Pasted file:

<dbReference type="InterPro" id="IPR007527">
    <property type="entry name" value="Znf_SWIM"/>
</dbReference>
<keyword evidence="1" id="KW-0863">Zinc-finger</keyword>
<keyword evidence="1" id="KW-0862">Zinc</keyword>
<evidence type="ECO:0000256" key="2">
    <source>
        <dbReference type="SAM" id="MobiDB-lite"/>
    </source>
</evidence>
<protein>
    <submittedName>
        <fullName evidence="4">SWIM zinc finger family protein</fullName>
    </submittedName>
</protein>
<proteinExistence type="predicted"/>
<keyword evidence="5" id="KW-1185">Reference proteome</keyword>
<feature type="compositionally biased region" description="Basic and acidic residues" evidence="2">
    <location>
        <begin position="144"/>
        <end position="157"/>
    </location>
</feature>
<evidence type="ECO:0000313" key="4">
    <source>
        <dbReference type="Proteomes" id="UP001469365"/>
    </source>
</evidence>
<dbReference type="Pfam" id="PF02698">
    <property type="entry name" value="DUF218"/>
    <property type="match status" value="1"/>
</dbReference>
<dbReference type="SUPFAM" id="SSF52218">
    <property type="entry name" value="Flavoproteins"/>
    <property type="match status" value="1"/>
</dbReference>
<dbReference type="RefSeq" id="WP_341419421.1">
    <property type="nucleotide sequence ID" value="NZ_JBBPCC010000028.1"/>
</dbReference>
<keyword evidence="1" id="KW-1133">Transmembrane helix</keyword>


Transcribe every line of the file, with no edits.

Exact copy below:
<dbReference type="InterPro" id="IPR007527">
    <property type="entry name" value="Znf_SWIM"/>
</dbReference>
<keyword evidence="1" id="KW-0863">Zinc-finger</keyword>
<keyword evidence="1" id="KW-0862">Zinc</keyword>
<evidence type="ECO:0000256" key="2">
    <source>
        <dbReference type="SAM" id="MobiDB-lite"/>
    </source>
</evidence>
<protein>
    <submittedName>
        <fullName evidence="4">SWIM zinc finger family protein</fullName>
    </submittedName>
</protein>
<proteinExistence type="predicted"/>
<keyword evidence="5" id="KW-1185">Reference proteome</keyword>
<feature type="compositionally biased region" description="Basic and acidic residues" evidence="2">
    <location>
        <begin position="144"/>
        <end position="157"/>
    </location>
</feature>
<evidence type="ECO:0000313" key="4">
    <source>
        <dbReference type="Proteomes" id="UP001469365"/>
    </source>
</evidence>
<dbReference type="Pfam" id="PF02698">
    <property type="entry name" value="DUF218"/>
    <property type="match status" value="1"/>
</dbReference>
<dbReference type="SUPFAM" id="SSF52218">
    <property type="entry name" value="Flavoproteins"/>
    <property type="match status" value="1"/>
</dbReference>
<dbReference type="RefSeq" id="WP_341419421.1">
    <property type="nucleotide sequence ID" value="NZ_JBBPCC010000028.1"/>
</dbReference>
<keyword evidence="1" id="KW-1133">Transmembrane helix</keyword>